The message I glean from this is that I don’t matter much now and I only mattered “back then” because I was in a position nonprofit organizations deemed influential and possibly of use to them. But even back then, to repeat myself, I apparently didn’t matter all that much because I received a card simply generated by a tickler file.

Some nonprofit organizations and their executives, I know, pride themselves in how long or large their Christmas card list has become. I’ve heard presidents proclaim a number as if it’s a sign of grand achievement. You know, my Rolodex is bigger than your Rolodex. Or in more contemporary terms, my Mailing List is bigger than your Mailing List.

But does this matter? Does it mean anything? Do all these impersonal cards actually reinforce the mission and vision of the nonprofit organization? Are constituents overwhelmed with glee when they receive such a card? Is the practice of sending non-personalized cards to scores or hundreds or even thousands an effective advancement tool? I don’t think so.

Personalized Cards
When it came time for me to decide whether to spend the university’s hard-won funds I asked myself, “Is it worth it?” I still consider the same question each year now in a different nonprofit leadership role. Why should I spend or how much should I spend of the nonprofit’s funds to send a card? It depends.

I’m not recommending nonprofit organizations send no holiday cards. Nor am I against a long list, per se. What I’m suggesting is that sending cards in an impersonal manner will not make as positive an impact as sending personalized cards. So if I’m responsible for deciding to spend a nonprofit organization’s funds–resources that could go to operations or programs fulfilling the mission–than I want to adopt a method that is as high-impact and ultimately as effective as possible. For me, that’s personalized cards.

Each Thanksgiving I spend several hours in front of football games signing Christmas cards. I choose a pen usually with blue, but really anything but black, ink. This assures my name and message stand out against the typical black font of the card’s printed message.

It takes longer, but I like to write the person’s name, whether Fred or Fred and Mary or Mr. and Mrs. Smith, depending upon how well I know them. Follow that with a sentence about the nonprofit organization’s work, for example: “It’s been a challenging but fruitful year” or “Thank you for helping us touch lives” or “As the year ends we’re excited to launch the new program…” Then follow this with some kind of Christmas or holiday season greeting: “Blessings to you and yours in this season” or “Merry Christmas and Happy New Year” or “Best wishes in this wonderful time of year.” Finally, I sign my first name.

I guarantee this method will get the attention of the constituent receiving the card. Why? Because I respond to personalized cards so I know others do, and because people who’ve received these cards have later expressed appreciation for them. And, a personalized card will stand out in the pile on the dining room table or office desktop, because it’s the only one carrying a hand-written personal salutation.

Now you say, “I don’t have time to do this.” To which I say, “You don’t have time not to do this.” Or if you really are pressed, pare back your Christmas card list. Don’t send any more than you have the time and willingness to personalize. However many this is, the people who receive them will feel special and valued, which after all is what a nonprofit hopes its constituents feel.

The e-card phenomenon is still relatively new. Some nonprofits are using this method to send holiday greetings to their constituents–it’s inexpensive and instantaneous. But the same rule applies. Personalized e-cards yield higher ROI than non-personalized e-cards.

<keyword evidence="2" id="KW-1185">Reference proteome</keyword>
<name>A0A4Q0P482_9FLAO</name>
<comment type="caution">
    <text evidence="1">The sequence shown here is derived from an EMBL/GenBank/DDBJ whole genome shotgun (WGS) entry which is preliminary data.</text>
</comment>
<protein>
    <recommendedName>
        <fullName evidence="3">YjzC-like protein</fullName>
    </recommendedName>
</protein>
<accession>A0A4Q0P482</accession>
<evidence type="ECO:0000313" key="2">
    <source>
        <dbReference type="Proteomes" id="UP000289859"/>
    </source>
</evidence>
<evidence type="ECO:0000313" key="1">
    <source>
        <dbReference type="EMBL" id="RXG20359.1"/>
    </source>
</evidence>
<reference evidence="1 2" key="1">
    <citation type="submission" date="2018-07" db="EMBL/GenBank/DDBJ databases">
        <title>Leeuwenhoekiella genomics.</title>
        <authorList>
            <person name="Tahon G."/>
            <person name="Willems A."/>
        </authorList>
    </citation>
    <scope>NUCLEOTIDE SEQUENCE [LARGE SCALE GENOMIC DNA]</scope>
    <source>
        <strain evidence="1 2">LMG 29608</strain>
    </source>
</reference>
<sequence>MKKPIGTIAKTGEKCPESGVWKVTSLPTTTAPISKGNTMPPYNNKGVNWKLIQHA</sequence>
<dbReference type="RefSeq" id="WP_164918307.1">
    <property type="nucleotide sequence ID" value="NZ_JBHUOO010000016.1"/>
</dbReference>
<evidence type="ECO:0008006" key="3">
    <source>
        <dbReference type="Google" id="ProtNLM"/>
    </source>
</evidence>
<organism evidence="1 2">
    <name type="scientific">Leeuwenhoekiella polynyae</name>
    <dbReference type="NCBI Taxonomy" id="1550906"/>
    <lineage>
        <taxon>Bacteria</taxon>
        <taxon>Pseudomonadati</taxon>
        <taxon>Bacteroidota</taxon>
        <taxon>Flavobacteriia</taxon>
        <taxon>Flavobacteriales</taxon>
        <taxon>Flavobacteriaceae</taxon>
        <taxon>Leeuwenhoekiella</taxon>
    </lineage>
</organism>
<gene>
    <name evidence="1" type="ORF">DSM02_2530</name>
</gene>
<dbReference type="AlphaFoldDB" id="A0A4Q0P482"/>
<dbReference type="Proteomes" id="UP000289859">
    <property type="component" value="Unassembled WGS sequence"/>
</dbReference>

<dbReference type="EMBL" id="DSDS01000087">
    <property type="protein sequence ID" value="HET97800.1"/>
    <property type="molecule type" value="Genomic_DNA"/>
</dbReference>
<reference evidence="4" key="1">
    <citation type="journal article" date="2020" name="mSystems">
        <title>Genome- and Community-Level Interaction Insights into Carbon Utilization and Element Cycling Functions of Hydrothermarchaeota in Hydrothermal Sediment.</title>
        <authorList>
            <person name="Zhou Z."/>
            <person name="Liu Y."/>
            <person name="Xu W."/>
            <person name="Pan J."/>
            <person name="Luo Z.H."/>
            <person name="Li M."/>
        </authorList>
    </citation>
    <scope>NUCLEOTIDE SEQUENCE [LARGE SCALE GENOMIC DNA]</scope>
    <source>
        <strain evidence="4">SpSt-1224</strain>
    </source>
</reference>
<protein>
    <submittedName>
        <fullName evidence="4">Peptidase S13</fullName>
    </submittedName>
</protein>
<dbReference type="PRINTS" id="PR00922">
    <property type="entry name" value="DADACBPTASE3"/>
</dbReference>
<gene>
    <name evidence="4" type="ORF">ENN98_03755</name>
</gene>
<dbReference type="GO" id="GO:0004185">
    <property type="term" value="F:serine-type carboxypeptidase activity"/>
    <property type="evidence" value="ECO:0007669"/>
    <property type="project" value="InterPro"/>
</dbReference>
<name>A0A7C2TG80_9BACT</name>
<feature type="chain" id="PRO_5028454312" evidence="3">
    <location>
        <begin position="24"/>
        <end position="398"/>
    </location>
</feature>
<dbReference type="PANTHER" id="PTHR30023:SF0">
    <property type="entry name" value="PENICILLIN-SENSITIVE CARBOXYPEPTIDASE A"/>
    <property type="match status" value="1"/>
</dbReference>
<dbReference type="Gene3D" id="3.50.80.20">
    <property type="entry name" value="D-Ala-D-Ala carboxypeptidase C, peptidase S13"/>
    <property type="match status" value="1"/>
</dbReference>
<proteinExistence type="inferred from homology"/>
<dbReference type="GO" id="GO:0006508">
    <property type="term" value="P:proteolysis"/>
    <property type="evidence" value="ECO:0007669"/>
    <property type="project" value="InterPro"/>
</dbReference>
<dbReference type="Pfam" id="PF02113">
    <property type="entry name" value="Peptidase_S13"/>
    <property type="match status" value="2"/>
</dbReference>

And though I am not anti-tech, I’d still argue that a hand-written note sent via snail mail engenders a greater positive response than something emailed and easily deleted. This may be an old-school attitude or assessment, but the now shopworn adage, “High Tech, High Touch,” is still applicable. People enjoy and remember being “touched.”

Customized Mass or Emailed Cards
After all this you may say, “If I reduce my list to a handful I personalize, our nonprofit organization will miss a key opportunity to share news and engage our constituents.” OK, maybe.

If a nonprofit organization concludes it must send scores or hundreds or selected thousands of holiday cards I’d still highly recommend these cards be customized in some identifiable way. Don’t just pick them up at the printer and drop them in the mailbox. Don’t just acquire an e-card and forward it to a vast database. Customize.

Customize is different from personalize. To personalize means the recipient’s name is on the card and the nonprofit executive has signed the card with a personal message, even if on an e-card. To customize means the nonprofit organization has added content that in some way identifies the card as the nonprofit’s card, not a stock purchase or even special design that includes no nonprofit news or name.

The customized card should include current information, an expression of thanks, and someone’s name and title, even if not personally signed. Don’t send cards from “The Staff” or, worse, no source of origin at all other than the return address on the envelope, or an institutional name like “The University” or “XYZ Ministries.” Put an individual’s name, maybe the Chair of the Board, President, or Vice President for Advancement, on the card. Almost any name is better than no name.

Nonprofit organizations spend thousands of dollars each year sending holiday cards to constituents. But this practice, especially long lists, may be more cultural tradition than good advancement methodology.

The question to send a holiday card or not to send a holiday card should be answered on the basis of perceived mission-enhancing effectiveness. Since the best advancement is about relationships it seems logical to conclude the best holiday cards reinforce personal connections with the nonprofit. We build relationships by at least customizing a mailing, but better yet, personalizing it.